You’d be wrong if you thought 30 years could take the spirit and spunk out of the famous 90’s “riot grrrl” band Bikini Kill. If you’ve seen the movie “Moxie,” you’ve heard their popular track “Rebel Girl” playing in the background of several scenes. Despite rising to fame decades ago, Bikini Kill’s concert attracted older and younger fans, coming together to enjoy a night of alternative rock.
Bikini Kill is a punk rock band that was formed in October 1990 and released three albums between 1991 and 1996. Known for albums such as “Revolution Girl Style Now!” and “Reject All American,” the band pioneered the “Riot Grrrl” movement, a 90’s feminist punk movement combining feminism, politics, and punk rock music. Containing lead singer Kathleen Hanna, drummer Tobi Vail, guitarist Billi Karren, and bassist Kathy Wilcox, Bikini Kill significantly influenced alternative rock bands of the 20th and 21st centuries.
I walked into the Fillmore on April 7 just as the opening band began performing, spreading their enthusiastic energy throughout the crowd. Because I don’t want this article to be restricted by MCPS, I cannot say the name of this band, but if you look up bands with the word “Mannequin” or search for the Silver Spring Bikini Kill concert, you’ll probably find exactly who I’m talking about. I went to the concert with my older cousins and junior Amy Berger, who has designated herself as my resident concert buddy. Immediately, I felt an energy of excitement coming from everyone in the room. Although we were all pretty squished together in the pit of the room, everybody was dancing, headbanging, and jumping like a typical rock concert. The previous concerts I’ve been to always had calmer, indie vibes, so this experience was invigorating in contrast to what I previously knew about concerts.
After the opening performance, Bikini Kill came onto the stage and began their set with “Double Dare Ya,” a hit from their self-titled EP of 1992. I have to give a shoutout to the lighting department at the Fillmore, because it matched the mood perfectly, changing colors and flashing with the crucial parts of each song. The band sang over twenty songs throughout the night, including “Alien She,” “Resist Psychic Death,” and “Demi Rep.” While Bikini Kill hasn’t released any music in recent years, their older hits were still well known throughout the audience as people screamed the lyrics back to the band.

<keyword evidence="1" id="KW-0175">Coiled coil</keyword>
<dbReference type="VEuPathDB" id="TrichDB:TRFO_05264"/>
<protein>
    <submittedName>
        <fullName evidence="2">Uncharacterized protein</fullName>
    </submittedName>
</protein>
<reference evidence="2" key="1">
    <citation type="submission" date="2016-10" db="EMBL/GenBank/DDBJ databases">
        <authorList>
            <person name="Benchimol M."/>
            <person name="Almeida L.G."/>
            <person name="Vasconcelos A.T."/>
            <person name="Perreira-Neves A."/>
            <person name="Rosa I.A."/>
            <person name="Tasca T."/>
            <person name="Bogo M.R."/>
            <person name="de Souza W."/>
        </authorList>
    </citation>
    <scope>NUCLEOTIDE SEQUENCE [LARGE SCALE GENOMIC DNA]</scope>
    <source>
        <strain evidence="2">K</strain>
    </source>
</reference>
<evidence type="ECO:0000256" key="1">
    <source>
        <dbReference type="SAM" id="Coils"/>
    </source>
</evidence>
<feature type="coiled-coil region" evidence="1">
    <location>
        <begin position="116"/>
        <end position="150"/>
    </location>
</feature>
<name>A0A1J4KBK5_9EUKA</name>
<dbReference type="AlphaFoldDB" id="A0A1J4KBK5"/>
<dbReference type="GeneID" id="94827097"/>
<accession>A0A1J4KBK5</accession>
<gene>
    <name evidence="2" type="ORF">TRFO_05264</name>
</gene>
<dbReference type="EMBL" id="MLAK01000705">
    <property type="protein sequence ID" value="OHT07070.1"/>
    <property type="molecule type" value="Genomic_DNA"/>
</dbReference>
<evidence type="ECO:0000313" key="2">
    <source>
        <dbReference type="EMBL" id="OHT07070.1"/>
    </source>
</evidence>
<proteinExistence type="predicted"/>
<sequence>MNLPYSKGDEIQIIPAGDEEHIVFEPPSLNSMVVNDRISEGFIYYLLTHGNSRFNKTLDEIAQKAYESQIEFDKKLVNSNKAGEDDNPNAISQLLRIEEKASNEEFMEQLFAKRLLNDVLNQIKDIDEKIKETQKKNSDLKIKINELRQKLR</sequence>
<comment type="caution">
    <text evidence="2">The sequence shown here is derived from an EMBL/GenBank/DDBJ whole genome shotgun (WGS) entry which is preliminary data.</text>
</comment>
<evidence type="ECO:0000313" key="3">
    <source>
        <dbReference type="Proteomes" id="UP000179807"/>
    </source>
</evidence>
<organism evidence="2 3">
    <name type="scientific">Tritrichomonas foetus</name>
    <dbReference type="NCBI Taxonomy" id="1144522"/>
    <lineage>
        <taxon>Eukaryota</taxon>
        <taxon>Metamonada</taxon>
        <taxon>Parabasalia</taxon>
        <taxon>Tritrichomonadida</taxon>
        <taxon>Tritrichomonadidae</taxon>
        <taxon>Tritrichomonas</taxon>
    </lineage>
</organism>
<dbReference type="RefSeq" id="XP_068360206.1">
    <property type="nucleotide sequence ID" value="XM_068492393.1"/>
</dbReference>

In between songs, lead singer Kathleen Hanna took opportunities to tell personal stories and connect with the audience. She mentioned that she actually grew up in Silver Spring and knew the area well, a fact that I hadn’t known until that night. She mentioned that she and her friends used to hang out around Wheaton Mall (now Westfield Wheaton) and that her little sister went to Bethesda Chevy Chase High School. It was interesting to learn about how her experiences throughout her young adulthood helped form some of the band’s most well-known songs, and how they influenced Hanna’s songwriting overall.
One thing that really made this concert stand out to me was the discussion of unjust government officials and the high levels of discrimination faced by people of color and trans people in the United States. While the Riot Grrrl movement is known for promoting female leads in music, the movement often failed to recognize these groups and even excluded them, contradicting their feminist values. White, cis female artists were at the forefront of the Riot Grrrl movement, which led the target audience to consist mostly of white suburban teenagers. Multiple accounts from women of color discuss being left out of the movement and feeling as though it was only for white women. How can we expect a feminist movement to be entirely inclusive if the leading ladies are all white, cis, straight women? The opening band and Bikini Kill both had several conversations between their songs about the nation’s state and how people of marginalized groups are still not being treated equally, even in the 21st century.
Everybody at the concert was expecting Bikini Kill to sing “Rebel Girl,” arguably their most popular song ever released. So when the band announced “Lil’ Red” as their final song, the audience wondered why they wouldn’t sing “Rebel Girl.” The crowd buzzed with confusion as the band left the stage, and I turned to Amy and my cousins, who seemed to be just as puzzled. But thankfully, the band came back on stage just a few moments later, playing “Rebel Girl” as an encore and the true final song of the concert. If the audience was singing along to any song that night, this was the song. Personally, I was singing them at the top of my lungs, dancing with Amy and my cousins. It was truly the cherry on top of a perfect night with an incredibly influential band.